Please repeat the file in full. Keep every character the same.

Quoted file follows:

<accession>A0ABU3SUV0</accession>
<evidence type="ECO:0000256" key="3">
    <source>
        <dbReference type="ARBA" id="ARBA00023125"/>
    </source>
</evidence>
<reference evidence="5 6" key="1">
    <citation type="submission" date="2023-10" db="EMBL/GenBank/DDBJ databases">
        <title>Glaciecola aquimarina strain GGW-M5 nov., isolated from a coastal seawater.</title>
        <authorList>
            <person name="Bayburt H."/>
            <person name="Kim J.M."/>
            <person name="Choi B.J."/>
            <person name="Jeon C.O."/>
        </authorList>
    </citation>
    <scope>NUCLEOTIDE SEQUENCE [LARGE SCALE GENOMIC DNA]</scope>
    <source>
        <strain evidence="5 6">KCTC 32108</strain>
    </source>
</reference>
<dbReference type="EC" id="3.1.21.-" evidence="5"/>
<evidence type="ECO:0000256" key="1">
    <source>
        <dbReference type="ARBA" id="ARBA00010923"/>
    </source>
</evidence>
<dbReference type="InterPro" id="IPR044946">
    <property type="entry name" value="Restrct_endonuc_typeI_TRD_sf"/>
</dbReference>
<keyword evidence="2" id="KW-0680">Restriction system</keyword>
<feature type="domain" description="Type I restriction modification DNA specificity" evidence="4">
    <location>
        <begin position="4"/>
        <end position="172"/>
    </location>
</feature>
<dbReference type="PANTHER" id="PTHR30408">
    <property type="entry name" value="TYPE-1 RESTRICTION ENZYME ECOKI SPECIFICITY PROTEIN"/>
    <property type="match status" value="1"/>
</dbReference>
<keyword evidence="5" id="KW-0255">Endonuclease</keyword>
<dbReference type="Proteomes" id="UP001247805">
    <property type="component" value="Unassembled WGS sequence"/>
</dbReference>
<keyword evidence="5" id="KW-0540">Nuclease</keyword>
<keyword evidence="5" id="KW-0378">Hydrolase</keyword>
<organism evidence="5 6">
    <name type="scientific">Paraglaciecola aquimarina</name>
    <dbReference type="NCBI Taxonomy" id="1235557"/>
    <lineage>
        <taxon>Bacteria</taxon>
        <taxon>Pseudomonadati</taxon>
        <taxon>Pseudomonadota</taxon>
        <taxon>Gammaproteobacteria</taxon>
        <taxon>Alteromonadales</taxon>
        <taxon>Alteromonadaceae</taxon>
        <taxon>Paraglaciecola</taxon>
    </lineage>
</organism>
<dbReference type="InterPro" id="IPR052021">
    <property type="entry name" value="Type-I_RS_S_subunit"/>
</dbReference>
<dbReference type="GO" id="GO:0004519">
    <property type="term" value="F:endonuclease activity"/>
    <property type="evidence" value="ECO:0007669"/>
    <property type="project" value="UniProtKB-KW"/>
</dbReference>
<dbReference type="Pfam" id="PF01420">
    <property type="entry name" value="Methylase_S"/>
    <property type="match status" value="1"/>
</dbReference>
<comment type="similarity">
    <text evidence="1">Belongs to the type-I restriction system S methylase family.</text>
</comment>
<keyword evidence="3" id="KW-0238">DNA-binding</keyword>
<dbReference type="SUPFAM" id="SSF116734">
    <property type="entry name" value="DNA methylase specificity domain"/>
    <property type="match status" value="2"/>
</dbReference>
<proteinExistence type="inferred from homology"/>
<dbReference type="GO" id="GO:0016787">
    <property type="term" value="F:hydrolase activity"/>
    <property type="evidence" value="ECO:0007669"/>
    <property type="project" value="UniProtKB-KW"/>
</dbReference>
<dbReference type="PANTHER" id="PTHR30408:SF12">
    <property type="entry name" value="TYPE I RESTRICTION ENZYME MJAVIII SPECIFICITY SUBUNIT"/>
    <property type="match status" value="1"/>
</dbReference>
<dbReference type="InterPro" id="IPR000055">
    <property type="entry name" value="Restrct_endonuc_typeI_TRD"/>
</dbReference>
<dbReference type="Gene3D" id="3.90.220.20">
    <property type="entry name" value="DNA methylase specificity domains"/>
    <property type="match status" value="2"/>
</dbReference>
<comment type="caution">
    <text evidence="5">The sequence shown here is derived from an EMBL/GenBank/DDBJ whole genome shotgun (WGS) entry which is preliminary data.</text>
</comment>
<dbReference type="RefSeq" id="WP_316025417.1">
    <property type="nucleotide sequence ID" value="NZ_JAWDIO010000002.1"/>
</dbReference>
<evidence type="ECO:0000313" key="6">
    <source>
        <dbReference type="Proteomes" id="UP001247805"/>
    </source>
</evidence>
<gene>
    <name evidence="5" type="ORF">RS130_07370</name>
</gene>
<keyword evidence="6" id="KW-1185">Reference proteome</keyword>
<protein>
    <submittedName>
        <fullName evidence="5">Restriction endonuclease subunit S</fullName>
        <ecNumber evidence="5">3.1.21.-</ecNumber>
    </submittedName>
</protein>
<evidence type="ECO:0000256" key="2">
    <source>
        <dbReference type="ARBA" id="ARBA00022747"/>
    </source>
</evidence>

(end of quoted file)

<accession>A0ABU3SUV0</accession>
<evidence type="ECO:0000256" key="3">
    <source>
        <dbReference type="ARBA" id="ARBA00023125"/>
    </source>
</evidence>
<reference evidence="5 6" key="1">
    <citation type="submission" date="2023-10" db="EMBL/GenBank/DDBJ databases">
        <title>Glaciecola aquimarina strain GGW-M5 nov., isolated from a coastal seawater.</title>
        <authorList>
            <person name="Bayburt H."/>
            <person name="Kim J.M."/>
            <person name="Choi B.J."/>
            <person name="Jeon C.O."/>
        </authorList>
    </citation>
    <scope>NUCLEOTIDE SEQUENCE [LARGE SCALE GENOMIC DNA]</scope>
    <source>
        <strain evidence="5 6">KCTC 32108</strain>
    </source>
</reference>
<dbReference type="EC" id="3.1.21.-" evidence="5"/>
<evidence type="ECO:0000256" key="1">
    <source>
        <dbReference type="ARBA" id="ARBA00010923"/>
    </source>
</evidence>
<dbReference type="InterPro" id="IPR044946">
    <property type="entry name" value="Restrct_endonuc_typeI_TRD_sf"/>
</dbReference>
<keyword evidence="2" id="KW-0680">Restriction system</keyword>
<feature type="domain" description="Type I restriction modification DNA specificity" evidence="4">
    <location>
        <begin position="4"/>
        <end position="172"/>
    </location>
</feature>
<dbReference type="PANTHER" id="PTHR30408">
    <property type="entry name" value="TYPE-1 RESTRICTION ENZYME ECOKI SPECIFICITY PROTEIN"/>
    <property type="match status" value="1"/>
</dbReference>
<keyword evidence="5" id="KW-0255">Endonuclease</keyword>
<dbReference type="Proteomes" id="UP001247805">
    <property type="component" value="Unassembled WGS sequence"/>
</dbReference>
<keyword evidence="5" id="KW-0540">Nuclease</keyword>
<keyword evidence="5" id="KW-0378">Hydrolase</keyword>
<organism evidence="5 6">
    <name type="scientific">Paraglaciecola aquimarina</name>
    <dbReference type="NCBI Taxonomy" id="1235557"/>
    <lineage>
        <taxon>Bacteria</taxon>
        <taxon>Pseudomonadati</taxon>
        <taxon>Pseudomonadota</taxon>
        <taxon>Gammaproteobacteria</taxon>
        <taxon>Alteromonadales</taxon>
        <taxon>Alteromonadaceae</taxon>
        <taxon>Paraglaciecola</taxon>
    </lineage>
</organism>
<dbReference type="InterPro" id="IPR052021">
    <property type="entry name" value="Type-I_RS_S_subunit"/>
</dbReference>
<dbReference type="GO" id="GO:0004519">
    <property type="term" value="F:endonuclease activity"/>
    <property type="evidence" value="ECO:0007669"/>
    <property type="project" value="UniProtKB-KW"/>
</dbReference>
<dbReference type="Pfam" id="PF01420">
    <property type="entry name" value="Methylase_S"/>
    <property type="match status" value="1"/>
</dbReference>
<comment type="similarity">
    <text evidence="1">Belongs to the type-I restriction system S methylase family.</text>
</comment>
<keyword evidence="3" id="KW-0238">DNA-binding</keyword>
<dbReference type="SUPFAM" id="SSF116734">
    <property type="entry name" value="DNA methylase specificity domain"/>
    <property type="match status" value="2"/>
</dbReference>
<proteinExistence type="inferred from homology"/>
<dbReference type="GO" id="GO:0016787">
    <property type="term" value="F:hydrolase activity"/>
    <property type="evidence" value="ECO:0007669"/>
    <property type="project" value="UniProtKB-KW"/>
</dbReference>
<dbReference type="PANTHER" id="PTHR30408:SF12">
    <property type="entry name" value="TYPE I RESTRICTION ENZYME MJAVIII SPECIFICITY SUBUNIT"/>
    <property type="match status" value="1"/>
</dbReference>
<dbReference type="InterPro" id="IPR000055">
    <property type="entry name" value="Restrct_endonuc_typeI_TRD"/>
</dbReference>
<dbReference type="Gene3D" id="3.90.220.20">
    <property type="entry name" value="DNA methylase specificity domains"/>
    <property type="match status" value="2"/>
</dbReference>
<comment type="caution">
    <text evidence="5">The sequence shown here is derived from an EMBL/GenBank/DDBJ whole genome shotgun (WGS) entry which is preliminary data.</text>
</comment>
<dbReference type="RefSeq" id="WP_316025417.1">
    <property type="nucleotide sequence ID" value="NZ_JAWDIO010000002.1"/>
</dbReference>
<evidence type="ECO:0000313" key="6">
    <source>
        <dbReference type="Proteomes" id="UP001247805"/>
    </source>
</evidence>
<gene>
    <name evidence="5" type="ORF">RS130_07370</name>
</gene>
<keyword evidence="6" id="KW-1185">Reference proteome</keyword>
<protein>
    <submittedName>
        <fullName evidence="5">Restriction endonuclease subunit S</fullName>
        <ecNumber evidence="5">3.1.21.-</ecNumber>
    </submittedName>
</protein>
<evidence type="ECO:0000256" key="2">
    <source>
        <dbReference type="ARBA" id="ARBA00022747"/>
    </source>
</evidence>